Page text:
In one of the few studies of its kind, researchers from the Starzl Transplantation Institute have found that a subtype of dendritic cell plays a key role in preventing organ rejection and may be associated with transplant tolerance, the long-term survival of a transplanted organ without the need for immunosuppressant drugs.

The findings are significant because dendritic cells, a rare type of white blood cell that is present in all tissues, have been thought only to be involved in prompting the rejection process. They do this by identifying and presenting antigens, or foreign substances, to other immune system cells that are programmed to destroy the antigen.

But some dendritic cells apparently regulate the immune response, determining that a frontline attack by T cells can be unwarranted.

Peta J. O'Connell, a visiting research instructor working with Angus W. Thomson, reported that a pre-transplant infusion of lymphoid dendritic cell subtypes derived from tissue such as the spleen allowed for prolonged survival in a mouse heart transplant model, even without the use of drugs to control rejection.

In contrast, myeloid dendritic cells accelerated the rejection response. O'Connell believes that the lymphoid-derived dendritic cells somehow disarm immune system T cells from doing their part to attack the donor organ by either causing their death or limiting their proliferation. The researchers plan to see if these "good" dendritic cells are present in liver and kidney transplant recipients who are off all immunosuppression as part of a larger effort under the direction of Thomson and Adriana Zeevi to identify laboratory profiles and tests consistent with tolerance.


Gene therapy technique tested in animals prevents common type of donor organ injury

Cold ischemia — when the donor organ is without a blood supply — accounts for a significant portion of transplanted organ injury. This injury is compounded when oxygenated blood is reintroduced into the organ during surgery. Both situations somehow cause cells in the organ to self-destruct, therefore compromising the function of the graft.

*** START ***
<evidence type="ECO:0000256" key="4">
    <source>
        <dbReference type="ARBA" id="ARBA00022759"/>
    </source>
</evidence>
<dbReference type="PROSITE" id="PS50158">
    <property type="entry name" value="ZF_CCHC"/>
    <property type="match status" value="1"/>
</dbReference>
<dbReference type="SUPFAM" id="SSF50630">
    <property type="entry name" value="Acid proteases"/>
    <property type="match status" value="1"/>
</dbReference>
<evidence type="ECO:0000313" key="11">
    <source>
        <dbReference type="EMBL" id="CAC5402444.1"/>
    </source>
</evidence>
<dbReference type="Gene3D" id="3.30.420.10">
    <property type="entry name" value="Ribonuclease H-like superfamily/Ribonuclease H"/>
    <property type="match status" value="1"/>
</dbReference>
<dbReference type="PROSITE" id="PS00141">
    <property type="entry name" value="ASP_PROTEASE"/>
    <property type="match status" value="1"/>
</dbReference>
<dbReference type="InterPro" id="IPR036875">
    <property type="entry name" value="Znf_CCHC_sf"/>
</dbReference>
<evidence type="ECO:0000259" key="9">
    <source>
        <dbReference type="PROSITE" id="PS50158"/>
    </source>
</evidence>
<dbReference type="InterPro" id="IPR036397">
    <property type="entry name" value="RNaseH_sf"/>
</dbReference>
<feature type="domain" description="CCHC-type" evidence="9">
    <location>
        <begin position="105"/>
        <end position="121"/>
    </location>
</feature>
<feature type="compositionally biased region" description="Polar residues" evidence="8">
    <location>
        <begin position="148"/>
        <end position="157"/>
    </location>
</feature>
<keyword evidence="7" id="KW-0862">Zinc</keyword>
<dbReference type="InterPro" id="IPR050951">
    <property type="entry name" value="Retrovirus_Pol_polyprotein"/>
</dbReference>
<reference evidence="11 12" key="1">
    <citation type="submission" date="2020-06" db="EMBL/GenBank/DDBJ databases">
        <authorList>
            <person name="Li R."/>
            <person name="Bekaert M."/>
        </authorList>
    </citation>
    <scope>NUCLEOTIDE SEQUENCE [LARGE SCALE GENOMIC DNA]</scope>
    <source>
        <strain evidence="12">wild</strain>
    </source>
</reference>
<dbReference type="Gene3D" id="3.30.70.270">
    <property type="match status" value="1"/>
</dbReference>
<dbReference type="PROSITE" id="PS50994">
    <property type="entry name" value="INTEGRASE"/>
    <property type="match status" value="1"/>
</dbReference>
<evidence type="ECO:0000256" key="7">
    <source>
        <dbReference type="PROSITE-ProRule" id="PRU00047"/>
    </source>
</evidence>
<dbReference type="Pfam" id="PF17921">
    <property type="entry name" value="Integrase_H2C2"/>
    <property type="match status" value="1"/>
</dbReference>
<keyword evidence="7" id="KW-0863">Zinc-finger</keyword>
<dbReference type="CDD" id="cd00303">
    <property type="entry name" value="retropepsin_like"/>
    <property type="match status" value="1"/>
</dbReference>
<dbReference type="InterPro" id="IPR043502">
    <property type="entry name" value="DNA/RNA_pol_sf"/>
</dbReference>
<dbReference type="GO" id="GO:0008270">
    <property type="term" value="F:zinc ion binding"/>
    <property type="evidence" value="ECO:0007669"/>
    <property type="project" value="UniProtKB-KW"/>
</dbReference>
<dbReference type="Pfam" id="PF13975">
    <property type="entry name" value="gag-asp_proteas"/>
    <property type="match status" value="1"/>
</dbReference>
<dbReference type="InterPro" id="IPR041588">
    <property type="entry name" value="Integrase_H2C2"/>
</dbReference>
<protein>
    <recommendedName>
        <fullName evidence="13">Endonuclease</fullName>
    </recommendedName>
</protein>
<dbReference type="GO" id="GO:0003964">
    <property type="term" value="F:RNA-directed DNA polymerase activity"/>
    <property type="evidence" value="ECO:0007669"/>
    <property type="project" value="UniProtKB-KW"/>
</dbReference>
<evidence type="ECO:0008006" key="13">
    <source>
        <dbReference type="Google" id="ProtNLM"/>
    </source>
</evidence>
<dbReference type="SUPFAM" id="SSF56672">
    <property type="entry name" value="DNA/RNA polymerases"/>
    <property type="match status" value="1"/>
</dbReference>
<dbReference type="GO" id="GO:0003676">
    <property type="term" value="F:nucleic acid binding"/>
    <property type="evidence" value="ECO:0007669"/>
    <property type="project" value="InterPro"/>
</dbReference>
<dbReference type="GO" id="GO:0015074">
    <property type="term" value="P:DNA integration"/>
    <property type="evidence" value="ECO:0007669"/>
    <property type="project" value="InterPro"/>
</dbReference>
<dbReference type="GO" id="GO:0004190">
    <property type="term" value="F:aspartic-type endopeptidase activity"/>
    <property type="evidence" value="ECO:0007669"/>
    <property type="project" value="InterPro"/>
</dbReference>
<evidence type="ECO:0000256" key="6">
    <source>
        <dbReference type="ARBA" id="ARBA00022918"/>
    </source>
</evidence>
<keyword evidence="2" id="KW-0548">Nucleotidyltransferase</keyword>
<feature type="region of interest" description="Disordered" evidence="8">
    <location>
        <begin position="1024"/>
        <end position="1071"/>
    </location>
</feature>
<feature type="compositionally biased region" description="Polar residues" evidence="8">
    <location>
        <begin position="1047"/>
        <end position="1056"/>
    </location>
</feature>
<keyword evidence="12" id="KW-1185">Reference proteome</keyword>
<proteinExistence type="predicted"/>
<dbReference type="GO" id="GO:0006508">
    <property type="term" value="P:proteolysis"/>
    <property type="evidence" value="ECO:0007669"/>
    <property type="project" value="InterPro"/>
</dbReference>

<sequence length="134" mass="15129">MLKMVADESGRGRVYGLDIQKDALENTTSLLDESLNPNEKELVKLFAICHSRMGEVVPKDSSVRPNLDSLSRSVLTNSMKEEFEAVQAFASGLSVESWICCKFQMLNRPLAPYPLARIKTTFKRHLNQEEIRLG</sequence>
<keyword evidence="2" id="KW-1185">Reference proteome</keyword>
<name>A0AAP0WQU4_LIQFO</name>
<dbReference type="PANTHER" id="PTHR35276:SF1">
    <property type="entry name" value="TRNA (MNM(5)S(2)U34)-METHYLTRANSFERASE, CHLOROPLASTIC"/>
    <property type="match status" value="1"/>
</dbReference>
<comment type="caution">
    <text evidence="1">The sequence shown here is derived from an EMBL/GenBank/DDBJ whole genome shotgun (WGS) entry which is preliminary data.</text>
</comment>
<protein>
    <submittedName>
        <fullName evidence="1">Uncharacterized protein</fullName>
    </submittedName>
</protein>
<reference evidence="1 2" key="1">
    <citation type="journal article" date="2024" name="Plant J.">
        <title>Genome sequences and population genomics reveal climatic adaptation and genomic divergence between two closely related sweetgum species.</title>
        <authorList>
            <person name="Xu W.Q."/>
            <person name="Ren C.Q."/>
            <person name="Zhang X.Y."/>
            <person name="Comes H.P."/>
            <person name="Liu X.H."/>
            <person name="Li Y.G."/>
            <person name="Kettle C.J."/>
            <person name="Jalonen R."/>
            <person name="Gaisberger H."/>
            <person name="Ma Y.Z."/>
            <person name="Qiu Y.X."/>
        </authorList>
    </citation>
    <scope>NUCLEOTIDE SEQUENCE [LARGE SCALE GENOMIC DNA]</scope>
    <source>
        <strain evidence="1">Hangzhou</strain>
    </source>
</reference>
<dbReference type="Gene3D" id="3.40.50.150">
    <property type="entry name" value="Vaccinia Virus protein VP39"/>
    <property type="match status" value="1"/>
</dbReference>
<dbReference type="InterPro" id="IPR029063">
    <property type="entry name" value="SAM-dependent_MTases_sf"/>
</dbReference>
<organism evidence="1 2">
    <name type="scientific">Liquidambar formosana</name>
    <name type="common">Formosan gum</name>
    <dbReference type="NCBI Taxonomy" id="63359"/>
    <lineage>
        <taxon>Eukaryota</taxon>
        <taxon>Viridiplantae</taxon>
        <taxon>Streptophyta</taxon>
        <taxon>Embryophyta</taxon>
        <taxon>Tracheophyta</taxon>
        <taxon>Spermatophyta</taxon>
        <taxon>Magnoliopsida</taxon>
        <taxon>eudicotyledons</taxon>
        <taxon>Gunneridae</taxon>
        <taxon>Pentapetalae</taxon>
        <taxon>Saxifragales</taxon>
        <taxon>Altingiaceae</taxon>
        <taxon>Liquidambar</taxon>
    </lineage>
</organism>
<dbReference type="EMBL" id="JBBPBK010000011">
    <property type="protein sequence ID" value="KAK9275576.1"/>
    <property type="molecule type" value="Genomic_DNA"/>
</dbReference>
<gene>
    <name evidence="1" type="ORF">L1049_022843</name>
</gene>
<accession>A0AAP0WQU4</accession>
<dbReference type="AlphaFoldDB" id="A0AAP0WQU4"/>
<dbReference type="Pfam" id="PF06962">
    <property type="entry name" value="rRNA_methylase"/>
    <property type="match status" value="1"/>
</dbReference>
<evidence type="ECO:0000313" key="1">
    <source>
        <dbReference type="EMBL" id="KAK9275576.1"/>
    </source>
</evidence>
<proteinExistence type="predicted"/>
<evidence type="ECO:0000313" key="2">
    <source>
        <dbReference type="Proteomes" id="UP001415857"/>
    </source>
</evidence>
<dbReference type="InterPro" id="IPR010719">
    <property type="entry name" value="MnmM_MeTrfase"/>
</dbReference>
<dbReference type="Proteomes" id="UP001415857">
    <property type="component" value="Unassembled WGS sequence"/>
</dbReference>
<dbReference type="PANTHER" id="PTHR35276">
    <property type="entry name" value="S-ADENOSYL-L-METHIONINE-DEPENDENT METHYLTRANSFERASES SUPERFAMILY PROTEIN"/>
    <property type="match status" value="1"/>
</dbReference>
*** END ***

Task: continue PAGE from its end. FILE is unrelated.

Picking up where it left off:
A molecule that resides on the cell membrane is believed to play a key role in this process. Under certain conditions its activation induces a pathway to death by calling in a cascade of enzymes that break down the cell's nucleus.

Reporting on animal studies with promising clinical implications, researchers at the Starzl Transplantation Institute observed activation of this molecule in kidneys deprived of oxygen. But when they delivered a substance especially manipulated to target the molecule's genetic structure, the gene therapy technique successfully disarmed its ability to signal the cell death process, and significant ischemic injury was prevented.

According to Linlin Ma, a research fellow working with John Fung, the technique shows promise as a way of preventing ischemic injury in donor organs.


Genetic profiles of hepatocellular cancers can predict recurrence after liver transplantation

Patients classified as having stage IV liver cancers do not qualify for liver transplantation, but based on an analysis of 69 patients transplanted for hepatocellular carcinoma at Pitt since 1981, some patients who are denied transplantation today because they meet criteria for advanced disease might actually be good candidates for transplantation and enjoy tumor-free long-term survival.